[0087] The illustration of inflatable blade 1000 in Figures 10-14 are presented for purposes of illustrating one implementation for inflatable blades 120 shown in block form in Figure 1. These illustrations are not meant to limit the manner in which other inflatable blades may be implemented. For example, other inflatable blades may have other pressures other than the three pressures shown for the three different shapes in Figures 10-14. For example, inflatable blade 1000 may have only a single pressure, five pressures, or some other number of pressures for changing the shape of inflatable blade 1000.

    [0088] With reference to Figure 15, an illustration of an inflatable blade that provides an aerodynamic function in the form of differential thrust is depicted in accordance with an illustrative embodiment. As used herein, differential thrust may be referred to as a cyclic thrust. As shown, inflatable propeller 1500 is an example of one physical implementation for inflatable propeller 110 shown in block form in Figure 1.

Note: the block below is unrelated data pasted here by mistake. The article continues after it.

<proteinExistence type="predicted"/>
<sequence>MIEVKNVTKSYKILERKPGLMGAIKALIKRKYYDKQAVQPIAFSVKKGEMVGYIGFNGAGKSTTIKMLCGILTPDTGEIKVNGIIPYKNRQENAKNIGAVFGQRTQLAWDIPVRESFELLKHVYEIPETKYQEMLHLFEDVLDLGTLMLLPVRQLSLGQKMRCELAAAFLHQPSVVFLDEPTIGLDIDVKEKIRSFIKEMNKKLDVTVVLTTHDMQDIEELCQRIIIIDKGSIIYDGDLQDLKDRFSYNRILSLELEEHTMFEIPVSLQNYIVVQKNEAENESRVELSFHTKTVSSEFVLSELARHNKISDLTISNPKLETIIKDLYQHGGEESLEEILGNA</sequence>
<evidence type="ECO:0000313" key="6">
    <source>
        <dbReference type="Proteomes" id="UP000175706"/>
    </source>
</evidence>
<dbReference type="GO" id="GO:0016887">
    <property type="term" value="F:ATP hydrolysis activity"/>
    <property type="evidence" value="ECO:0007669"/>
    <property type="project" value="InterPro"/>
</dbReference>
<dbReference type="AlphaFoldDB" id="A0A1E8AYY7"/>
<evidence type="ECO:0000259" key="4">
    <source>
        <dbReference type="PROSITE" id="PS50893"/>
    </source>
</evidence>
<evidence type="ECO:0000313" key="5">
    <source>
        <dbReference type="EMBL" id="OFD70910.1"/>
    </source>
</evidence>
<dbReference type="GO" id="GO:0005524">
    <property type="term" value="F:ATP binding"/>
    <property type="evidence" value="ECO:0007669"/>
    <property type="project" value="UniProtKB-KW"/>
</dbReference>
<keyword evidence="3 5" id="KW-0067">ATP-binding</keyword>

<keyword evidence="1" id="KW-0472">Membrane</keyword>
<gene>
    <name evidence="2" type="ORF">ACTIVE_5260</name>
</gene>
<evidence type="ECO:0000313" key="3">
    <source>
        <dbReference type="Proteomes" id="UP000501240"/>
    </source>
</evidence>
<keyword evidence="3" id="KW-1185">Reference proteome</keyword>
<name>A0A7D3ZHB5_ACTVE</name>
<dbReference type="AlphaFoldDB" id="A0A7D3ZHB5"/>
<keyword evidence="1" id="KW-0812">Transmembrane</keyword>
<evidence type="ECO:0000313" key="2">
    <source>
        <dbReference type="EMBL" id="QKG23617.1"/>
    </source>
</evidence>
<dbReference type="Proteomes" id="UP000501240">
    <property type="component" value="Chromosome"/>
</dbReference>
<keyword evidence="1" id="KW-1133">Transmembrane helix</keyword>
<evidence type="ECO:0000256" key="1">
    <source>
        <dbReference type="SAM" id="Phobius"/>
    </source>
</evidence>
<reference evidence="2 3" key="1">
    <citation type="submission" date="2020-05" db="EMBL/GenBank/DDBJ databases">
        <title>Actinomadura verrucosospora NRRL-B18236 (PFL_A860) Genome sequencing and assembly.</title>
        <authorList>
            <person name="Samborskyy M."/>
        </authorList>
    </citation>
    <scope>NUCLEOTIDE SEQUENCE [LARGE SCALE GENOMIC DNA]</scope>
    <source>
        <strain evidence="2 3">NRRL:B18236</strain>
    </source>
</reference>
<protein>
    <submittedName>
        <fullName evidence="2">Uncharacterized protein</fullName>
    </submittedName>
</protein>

[0089] In this illustrative example, inflatable propeller 1500 is configured to provide differential thrust as an aerodynamic function. Inflatable propeller 1500 includes hub 1502, inflatable blade 1504 and inflatable blade 1506. Differential thrust is provided by the varying the shape of inflatable blade 1504 and inflatable blade 1506 as inflatable blade 1504 and inflatable blade 1506 rotate. Differential thrust, as used herein, refers to varying an amount of thrust generated by the blades as the blades rotate. In other words, the amount of thrust generated may be based on a change in aerodynamic function during a single rotation of a blade. For example, an amount of pitch may be varied as the blade rotates from zero to 360 degrees.